Every single hospital across Canada uses a closed formulary. Are you basically saying then that hospitals are negatively affecting patient health outcomes by using a closed formulary?
    No, what we're saying in that is when we look around the world at countries that have implemented that kind of program, it becomes very much a cost containment strategy as opposed to a patient outcome strategy.
    What we've seen, whether it's New Zealand or the U.K., are restrictions on the number of drugs being covered, for good reason. Part of the reason you move to this system is to try to get volume discounts on purchasing. Obviously you can't get volume discounts if you're not trying to consolidate the drug expenditure.
    Are you stating for the record, then, that other countries that have a universal drug care program are negatively impacting patient health outcomes by using those formularies? That's the kind of argument that was being used in the 1980s and the early 1990s as hospitals moved to closed formularies.
    I feel it's a bit anachronistic on the part of your association to be staying there.
    Can I say something?
    My second question deals with the report “Pharmacare Costing in Canada”. In there, the statement was made that a national pharmacare program would result in a negative impact on the ability of pharmacists to serve patients. When I asked the author of the report what that was about, he explained that in other jurisdictions where the public systems don't pay pharmacists as well as the private systems, pharmacists hold their services back.
    I have to ask you this question as the leader of your association. If we move to a national pharmacare program, does that really mean you'd be directing pharmacists across Canada to withhold their services, rather than negotiating with the government and coming to a fair and honest price payment for their services?
     Of course not.
     Again, I think we're mixing associations here. We represent the pharmacists who work typically on an hourly wage or on a salary basis in pharmacies. They're not negotiating with governments on their particular working conditions or compensation.


    I'm sorry; you didn't sponsor the PDCI report?
    Of course. Yes, we did.
    In there, he says that this would negatively—
    That was the researcher's perspective.
    The third question I have is in regard to your document comparing pharmacare options. It's the same kind of question my colleague Ms. Harder asked.
    In terms of the $6.6 billion, you don't state it, but that's the cost comparison for the government. It's not the cost of the overall system. Other studies have shown that in fact the whole system would be cheaper if we were to move to a national pharmacare system.
    When we converted from an employer-based health care sponsored system in the late 1960s and early 1970s, there was a sharing of costs between private sector firms that had been paying insurance and the government. Do you see that as a possible solution to cover this gap? Could we probably lower the cost that private companies are currently paying for drug plans and at the same time, carrying some of that support from them, manage to cover a public system in Canada?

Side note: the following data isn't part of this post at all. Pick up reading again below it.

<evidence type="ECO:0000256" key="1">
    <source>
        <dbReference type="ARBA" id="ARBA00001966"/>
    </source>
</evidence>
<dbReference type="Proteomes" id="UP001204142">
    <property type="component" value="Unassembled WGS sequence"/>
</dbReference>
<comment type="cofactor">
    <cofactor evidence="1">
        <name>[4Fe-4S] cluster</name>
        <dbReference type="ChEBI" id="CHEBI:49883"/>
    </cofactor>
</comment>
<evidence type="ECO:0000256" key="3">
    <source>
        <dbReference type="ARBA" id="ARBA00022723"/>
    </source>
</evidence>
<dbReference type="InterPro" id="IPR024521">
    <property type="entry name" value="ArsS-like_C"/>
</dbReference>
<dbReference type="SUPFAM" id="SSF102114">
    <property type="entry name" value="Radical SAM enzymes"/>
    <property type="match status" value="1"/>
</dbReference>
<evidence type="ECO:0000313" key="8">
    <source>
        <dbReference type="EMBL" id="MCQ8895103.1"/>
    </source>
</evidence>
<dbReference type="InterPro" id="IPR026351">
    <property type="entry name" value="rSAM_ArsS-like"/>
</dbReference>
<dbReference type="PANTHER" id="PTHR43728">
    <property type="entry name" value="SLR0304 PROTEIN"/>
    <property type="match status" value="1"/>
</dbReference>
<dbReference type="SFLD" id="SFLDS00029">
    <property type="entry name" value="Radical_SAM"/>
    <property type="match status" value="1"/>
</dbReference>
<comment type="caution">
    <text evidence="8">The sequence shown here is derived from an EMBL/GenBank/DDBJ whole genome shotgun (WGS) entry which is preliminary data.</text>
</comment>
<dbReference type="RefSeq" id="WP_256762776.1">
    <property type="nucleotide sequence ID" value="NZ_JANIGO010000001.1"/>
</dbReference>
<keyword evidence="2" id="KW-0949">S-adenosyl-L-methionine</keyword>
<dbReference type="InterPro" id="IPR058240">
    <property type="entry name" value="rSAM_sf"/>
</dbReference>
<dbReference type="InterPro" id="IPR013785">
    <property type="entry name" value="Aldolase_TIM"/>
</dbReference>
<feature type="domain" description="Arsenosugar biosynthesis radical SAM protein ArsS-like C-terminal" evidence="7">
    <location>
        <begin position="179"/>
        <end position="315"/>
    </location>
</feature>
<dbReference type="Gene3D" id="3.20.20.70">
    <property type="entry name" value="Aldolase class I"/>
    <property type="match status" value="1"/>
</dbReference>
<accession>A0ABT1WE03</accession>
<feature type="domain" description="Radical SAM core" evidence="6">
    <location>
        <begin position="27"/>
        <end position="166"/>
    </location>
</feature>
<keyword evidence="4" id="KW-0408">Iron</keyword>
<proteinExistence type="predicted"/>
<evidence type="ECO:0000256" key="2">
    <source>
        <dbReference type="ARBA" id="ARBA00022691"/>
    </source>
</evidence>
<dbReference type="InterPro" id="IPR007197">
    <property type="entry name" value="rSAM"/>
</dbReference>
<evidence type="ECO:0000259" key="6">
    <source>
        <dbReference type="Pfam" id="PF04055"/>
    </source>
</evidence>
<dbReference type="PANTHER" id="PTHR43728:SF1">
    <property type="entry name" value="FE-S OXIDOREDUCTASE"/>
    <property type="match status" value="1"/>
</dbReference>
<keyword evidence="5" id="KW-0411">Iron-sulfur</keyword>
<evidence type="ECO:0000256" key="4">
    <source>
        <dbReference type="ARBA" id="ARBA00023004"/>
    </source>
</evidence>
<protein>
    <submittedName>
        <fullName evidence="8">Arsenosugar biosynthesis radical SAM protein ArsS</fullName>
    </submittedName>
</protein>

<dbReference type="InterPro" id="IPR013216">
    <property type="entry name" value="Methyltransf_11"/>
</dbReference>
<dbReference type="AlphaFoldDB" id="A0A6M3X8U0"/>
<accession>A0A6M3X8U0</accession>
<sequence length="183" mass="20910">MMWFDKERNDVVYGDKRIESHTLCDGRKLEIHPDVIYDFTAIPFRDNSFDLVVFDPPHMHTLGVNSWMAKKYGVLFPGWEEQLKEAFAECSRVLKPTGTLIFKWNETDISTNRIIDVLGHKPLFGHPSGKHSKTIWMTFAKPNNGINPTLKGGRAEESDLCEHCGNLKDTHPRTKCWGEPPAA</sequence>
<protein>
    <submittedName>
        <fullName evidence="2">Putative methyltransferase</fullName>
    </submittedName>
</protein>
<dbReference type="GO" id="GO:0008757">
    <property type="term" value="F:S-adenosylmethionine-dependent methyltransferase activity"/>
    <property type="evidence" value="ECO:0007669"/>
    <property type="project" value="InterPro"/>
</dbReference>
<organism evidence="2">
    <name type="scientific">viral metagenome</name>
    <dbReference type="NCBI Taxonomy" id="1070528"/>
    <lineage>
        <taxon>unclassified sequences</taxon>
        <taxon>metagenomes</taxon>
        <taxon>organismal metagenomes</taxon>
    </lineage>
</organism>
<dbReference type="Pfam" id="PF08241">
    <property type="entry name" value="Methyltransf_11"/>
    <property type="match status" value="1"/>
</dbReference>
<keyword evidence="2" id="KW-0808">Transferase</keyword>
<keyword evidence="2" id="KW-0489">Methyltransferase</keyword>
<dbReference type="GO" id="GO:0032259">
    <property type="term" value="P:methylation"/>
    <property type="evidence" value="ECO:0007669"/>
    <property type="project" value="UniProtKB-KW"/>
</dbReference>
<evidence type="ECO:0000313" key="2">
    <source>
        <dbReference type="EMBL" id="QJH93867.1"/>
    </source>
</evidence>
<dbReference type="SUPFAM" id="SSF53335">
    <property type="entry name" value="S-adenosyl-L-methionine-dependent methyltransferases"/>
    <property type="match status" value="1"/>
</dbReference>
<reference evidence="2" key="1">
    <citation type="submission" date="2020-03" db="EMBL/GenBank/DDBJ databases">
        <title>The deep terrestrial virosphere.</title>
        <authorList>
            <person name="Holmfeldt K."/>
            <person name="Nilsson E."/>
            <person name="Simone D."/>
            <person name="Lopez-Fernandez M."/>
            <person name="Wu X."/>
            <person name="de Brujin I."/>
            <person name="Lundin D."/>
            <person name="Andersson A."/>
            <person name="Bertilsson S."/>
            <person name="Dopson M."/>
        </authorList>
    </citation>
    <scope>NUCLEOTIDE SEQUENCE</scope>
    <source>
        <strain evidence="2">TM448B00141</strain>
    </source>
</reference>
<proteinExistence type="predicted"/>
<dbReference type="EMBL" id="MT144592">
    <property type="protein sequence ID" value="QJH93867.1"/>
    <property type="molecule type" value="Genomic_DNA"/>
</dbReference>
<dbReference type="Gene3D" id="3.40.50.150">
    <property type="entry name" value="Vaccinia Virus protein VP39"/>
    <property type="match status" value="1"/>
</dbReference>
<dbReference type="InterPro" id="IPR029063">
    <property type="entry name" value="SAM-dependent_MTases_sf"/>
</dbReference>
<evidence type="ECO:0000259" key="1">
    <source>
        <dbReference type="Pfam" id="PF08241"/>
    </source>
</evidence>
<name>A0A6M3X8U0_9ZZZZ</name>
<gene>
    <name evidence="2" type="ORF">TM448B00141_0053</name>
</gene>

Absolutely. We were, again, just putting the facts on the table.
     Mechanically, that's a transfer of costs of $6.6 billion. How the government manages to offset that, or partially offset it, is completely up to the managers.
    There are solutions, then, to pharmacists being kept well paid and continuing to provide services for Canadians. There are solutions to how we're going to pay for these services.
     Generally you would support, then, the statement that a closed formulary model does not result in poorer health care outcomes for Canadians.
    It doesn't have to.
     Again, we're not for or against a fully public-paid program. We wanted to put some facts on the table. Any national pharmacare program can work effectively as long as it has the patient's interest in mind, ultimately, and not just cost savings.
    I just want to say that your documents come across as being very negatively directed toward a national pharmacare system. Whether you've intended it or not, it looks as though you are against it, which is difficult for your association and your membership, in my view.
    Your time is up, Mr. Oliver.
    We'll now move back to Rachael Harder, and from there we'll go to Mr. Whalen.
    Thank you.
    Ms. White, you made comments before with regard to the efficiency with which services could be provided if turned over to the government rather than being kept within the private sphere. I'm wondering if you can tell me, perhaps, of two other instances you've seen of services being moved from private to public and becoming increasingly efficient and less costly. It would be helpful to have a case study or an example in mind.
    The thing that immediately comes to my mind is simply the price Canada is paying under this system we have, which is extraordinarily high, versus the price in those countries that have a national public drug plan, which is, in general, lower in cost and provides better service to the population.
     I'm not sure if that answers your question.
    Not quite.